5. Any portion of a robot that exists within the paddle zone and within 5cm of the surface of the table can measure no more than 8" between extreme points in the transverse direction.
      6. Air tanks will be allowed as long as it is less than 100 psi., the tank is certified safe by the supplier, and the tank has a safety valve attached.
      7. No portion of the robot can, at any time during play, penetrate the plane separating the playfield from the paddle zone.
      8. No portion of the robot above the scoring bin may obstruct the ball's entry into it.

      1. Outside of this area, robots may be of any size, but cannot at any time occupy any space above or on the playfield or extend further than 3' from the outside edge of the table (i.e. the sides and back of the table).

      1. Any robot considered by the judges to be potentially dangerous (e.g. explosive) to spectators will be disqualified. In addition, no robot shall:

1.      damage the opposing robot nor hinder, in a manner dissimilar to Pong, its ability to detect the ball (i.e. spin hits are okay)

2.      emit any hazardous substances.

 

    1. Tournament and Match Rules
      1. Teams will be randomly placed into double-elimination competition brackets.
      2. Prior to the coin toss, the robots will be checked for safety compliance.
      3. A coin toss will decide who will serve first. The calling team will be shown on the brackets. The team who wins the coin toss has the choice of either a) receiving the first serve or b) side of the table.
      4. Prior to the start of the match, competitors will be allowed 5 minutes to set up their robot. (This is to encourage the design of a self-contained robot)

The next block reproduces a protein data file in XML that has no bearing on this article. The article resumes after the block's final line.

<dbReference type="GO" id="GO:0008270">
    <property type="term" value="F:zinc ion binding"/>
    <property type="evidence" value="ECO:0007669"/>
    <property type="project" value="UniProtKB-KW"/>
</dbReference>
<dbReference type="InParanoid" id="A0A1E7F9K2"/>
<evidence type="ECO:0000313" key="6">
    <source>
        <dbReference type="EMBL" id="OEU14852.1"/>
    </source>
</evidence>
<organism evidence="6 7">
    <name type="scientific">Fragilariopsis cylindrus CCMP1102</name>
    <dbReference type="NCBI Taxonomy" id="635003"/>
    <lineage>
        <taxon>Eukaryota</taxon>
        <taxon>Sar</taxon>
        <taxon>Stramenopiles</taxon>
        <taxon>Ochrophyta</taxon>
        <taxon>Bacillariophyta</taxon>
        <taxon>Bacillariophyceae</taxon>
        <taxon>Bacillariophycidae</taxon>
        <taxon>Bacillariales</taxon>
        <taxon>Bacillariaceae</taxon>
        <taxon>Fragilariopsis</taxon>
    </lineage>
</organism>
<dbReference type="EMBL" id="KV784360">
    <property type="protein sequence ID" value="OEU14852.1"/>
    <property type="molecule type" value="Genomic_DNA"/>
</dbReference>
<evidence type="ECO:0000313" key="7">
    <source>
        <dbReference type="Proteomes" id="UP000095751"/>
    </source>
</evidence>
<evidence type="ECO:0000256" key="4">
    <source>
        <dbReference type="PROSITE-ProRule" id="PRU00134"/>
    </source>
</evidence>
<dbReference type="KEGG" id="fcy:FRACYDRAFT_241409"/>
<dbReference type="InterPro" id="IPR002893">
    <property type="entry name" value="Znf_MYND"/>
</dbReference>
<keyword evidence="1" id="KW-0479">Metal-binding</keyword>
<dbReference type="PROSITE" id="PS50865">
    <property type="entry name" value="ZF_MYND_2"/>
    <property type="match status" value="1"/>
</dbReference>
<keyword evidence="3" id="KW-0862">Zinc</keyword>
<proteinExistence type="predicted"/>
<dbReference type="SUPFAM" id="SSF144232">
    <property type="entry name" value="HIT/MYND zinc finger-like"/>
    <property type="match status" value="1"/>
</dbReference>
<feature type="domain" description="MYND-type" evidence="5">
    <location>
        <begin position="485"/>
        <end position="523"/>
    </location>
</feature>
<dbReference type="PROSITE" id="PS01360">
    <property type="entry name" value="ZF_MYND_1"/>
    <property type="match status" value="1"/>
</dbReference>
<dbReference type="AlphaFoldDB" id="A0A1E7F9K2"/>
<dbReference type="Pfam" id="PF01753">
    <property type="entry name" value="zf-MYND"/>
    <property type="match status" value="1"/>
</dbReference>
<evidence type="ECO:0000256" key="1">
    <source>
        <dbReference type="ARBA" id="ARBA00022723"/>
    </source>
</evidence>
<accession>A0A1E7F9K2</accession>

5. Serves, which originate from chutes at the center of the table, will always alternate from side to side on a fixed schedule regardless of which team scores.
      6. The match will end once one of the following occurs:

 .        A 5 minute time limit has expired.

a.       The 10 ball serving supply has been exhausted.

b.      A robot has been disqualified or otherwise forfeits the match.

      1. At the end of the match, the robot with the most points is declared the winner.
      2. In the event of a tie, refer to section 2.5.2
      3. A robot has 3 attempts to return the ball across the centerline of the table, if a robot fails to do so, the ball will be removed from play and put into its bin. If the ball cannot be removed from play (e.g. stuck inside a robot) then that robot forfeits the match.
      4. A robot will forfeit the match for entering or extending over the playfield (i.e. penetrating the plane separating the playfield and paddle zone)
      5. During play a robot will be disqualified if it does any of the following:

 .        Causing damage to any part of the table or arena electronics

a.       Intentionally causing damage to the opposing robot

b.      Altering the video signal provided to the other robot

c.       Altering the ball in any fashion

d.      Throwing off the camera calibration (i.e. any action that requires the camera to be recalibrated)

      1. Flash photography is strictly prohibited during the matches.